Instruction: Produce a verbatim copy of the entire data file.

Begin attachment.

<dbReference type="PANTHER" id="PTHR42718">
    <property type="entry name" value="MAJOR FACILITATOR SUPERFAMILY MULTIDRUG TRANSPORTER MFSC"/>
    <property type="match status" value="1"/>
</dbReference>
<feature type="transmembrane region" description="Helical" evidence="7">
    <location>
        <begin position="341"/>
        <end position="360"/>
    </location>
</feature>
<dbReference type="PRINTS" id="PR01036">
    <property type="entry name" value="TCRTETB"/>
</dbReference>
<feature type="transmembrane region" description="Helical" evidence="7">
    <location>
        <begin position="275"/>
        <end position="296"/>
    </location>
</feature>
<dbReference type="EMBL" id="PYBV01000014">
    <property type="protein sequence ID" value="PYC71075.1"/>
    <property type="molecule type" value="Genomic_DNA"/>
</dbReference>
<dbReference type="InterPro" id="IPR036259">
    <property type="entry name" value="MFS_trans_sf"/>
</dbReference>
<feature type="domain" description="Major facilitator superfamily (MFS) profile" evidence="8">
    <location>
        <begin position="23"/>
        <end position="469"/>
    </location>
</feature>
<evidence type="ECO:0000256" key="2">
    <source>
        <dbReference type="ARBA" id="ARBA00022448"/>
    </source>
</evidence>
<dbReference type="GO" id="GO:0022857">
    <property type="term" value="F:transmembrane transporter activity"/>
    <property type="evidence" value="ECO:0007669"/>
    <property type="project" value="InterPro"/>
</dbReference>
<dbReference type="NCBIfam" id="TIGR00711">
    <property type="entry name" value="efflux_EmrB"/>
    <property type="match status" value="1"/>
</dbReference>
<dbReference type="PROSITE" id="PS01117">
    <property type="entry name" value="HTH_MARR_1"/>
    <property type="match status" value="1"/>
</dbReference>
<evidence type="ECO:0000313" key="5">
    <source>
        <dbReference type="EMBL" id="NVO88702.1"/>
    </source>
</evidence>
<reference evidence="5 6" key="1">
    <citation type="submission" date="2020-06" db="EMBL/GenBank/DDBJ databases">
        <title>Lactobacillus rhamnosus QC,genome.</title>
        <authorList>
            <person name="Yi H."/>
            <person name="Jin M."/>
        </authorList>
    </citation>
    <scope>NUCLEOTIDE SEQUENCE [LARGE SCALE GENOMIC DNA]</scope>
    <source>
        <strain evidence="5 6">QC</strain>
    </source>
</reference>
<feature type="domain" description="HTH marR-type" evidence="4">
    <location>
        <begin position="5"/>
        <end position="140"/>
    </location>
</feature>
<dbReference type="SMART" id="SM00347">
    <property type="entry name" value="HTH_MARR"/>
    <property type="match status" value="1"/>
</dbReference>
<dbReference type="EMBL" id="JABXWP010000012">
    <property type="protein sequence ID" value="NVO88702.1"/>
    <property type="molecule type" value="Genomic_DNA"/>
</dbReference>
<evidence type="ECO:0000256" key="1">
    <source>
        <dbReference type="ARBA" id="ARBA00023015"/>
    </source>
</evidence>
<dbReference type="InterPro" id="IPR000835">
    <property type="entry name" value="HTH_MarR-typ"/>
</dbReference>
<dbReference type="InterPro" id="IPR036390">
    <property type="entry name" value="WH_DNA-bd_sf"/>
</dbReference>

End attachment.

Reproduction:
<dbReference type="PANTHER" id="PTHR42718">
    <property type="entry name" value="MAJOR FACILITATOR SUPERFAMILY MULTIDRUG TRANSPORTER MFSC"/>
    <property type="match status" value="1"/>
</dbReference>
<feature type="transmembrane region" description="Helical" evidence="7">
    <location>
        <begin position="341"/>
        <end position="360"/>
    </location>
</feature>
<dbReference type="PRINTS" id="PR01036">
    <property type="entry name" value="TCRTETB"/>
</dbReference>
<feature type="transmembrane region" description="Helical" evidence="7">
    <location>
        <begin position="275"/>
        <end position="296"/>
    </location>
</feature>
<dbReference type="EMBL" id="PYBV01000014">
    <property type="protein sequence ID" value="PYC71075.1"/>
    <property type="molecule type" value="Genomic_DNA"/>
</dbReference>
<dbReference type="InterPro" id="IPR036259">
    <property type="entry name" value="MFS_trans_sf"/>
</dbReference>
<feature type="domain" description="Major facilitator superfamily (MFS) profile" evidence="8">
    <location>
        <begin position="23"/>
        <end position="469"/>
    </location>
</feature>
<evidence type="ECO:0000256" key="2">
    <source>
        <dbReference type="ARBA" id="ARBA00022448"/>
    </source>
</evidence>
<dbReference type="GO" id="GO:0022857">
    <property type="term" value="F:transmembrane transporter activity"/>
    <property type="evidence" value="ECO:0007669"/>
    <property type="project" value="InterPro"/>
</dbReference>
<dbReference type="NCBIfam" id="TIGR00711">
    <property type="entry name" value="efflux_EmrB"/>
    <property type="match status" value="1"/>
</dbReference>
<dbReference type="PROSITE" id="PS01117">
    <property type="entry name" value="HTH_MARR_1"/>
    <property type="match status" value="1"/>
</dbReference>
<evidence type="ECO:0000313" key="5">
    <source>
        <dbReference type="EMBL" id="NVO88702.1"/>
    </source>
</evidence>
<reference evidence="5 6" key="1">
    <citation type="submission" date="2020-06" db="EMBL/GenBank/DDBJ databases">
        <title>Lactobacillus rhamnosus QC,genome.</title>
        <authorList>
            <person name="Yi H."/>
            <person name="Jin M."/>
        </authorList>
    </citation>
    <scope>NUCLEOTIDE SEQUENCE [LARGE SCALE GENOMIC DNA]</scope>
    <source>
        <strain evidence="5 6">QC</strain>
    </source>
</reference>
<feature type="domain" description="HTH marR-type" evidence="4">
    <location>
        <begin position="5"/>
        <end position="140"/>
    </location>
</feature>
<dbReference type="SMART" id="SM00347">
    <property type="entry name" value="HTH_MARR"/>
    <property type="match status" value="1"/>
</dbReference>
<dbReference type="EMBL" id="JABXWP010000012">
    <property type="protein sequence ID" value="NVO88702.1"/>
    <property type="molecule type" value="Genomic_DNA"/>
</dbReference>
<evidence type="ECO:0000256" key="1">
    <source>
        <dbReference type="ARBA" id="ARBA00023015"/>
    </source>
</evidence>
<dbReference type="InterPro" id="IPR000835">
    <property type="entry name" value="HTH_MarR-typ"/>
</dbReference>
<dbReference type="InterPro" id="IPR036390">
    <property type="entry name" value="WH_DNA-bd_sf"/>
</dbReference>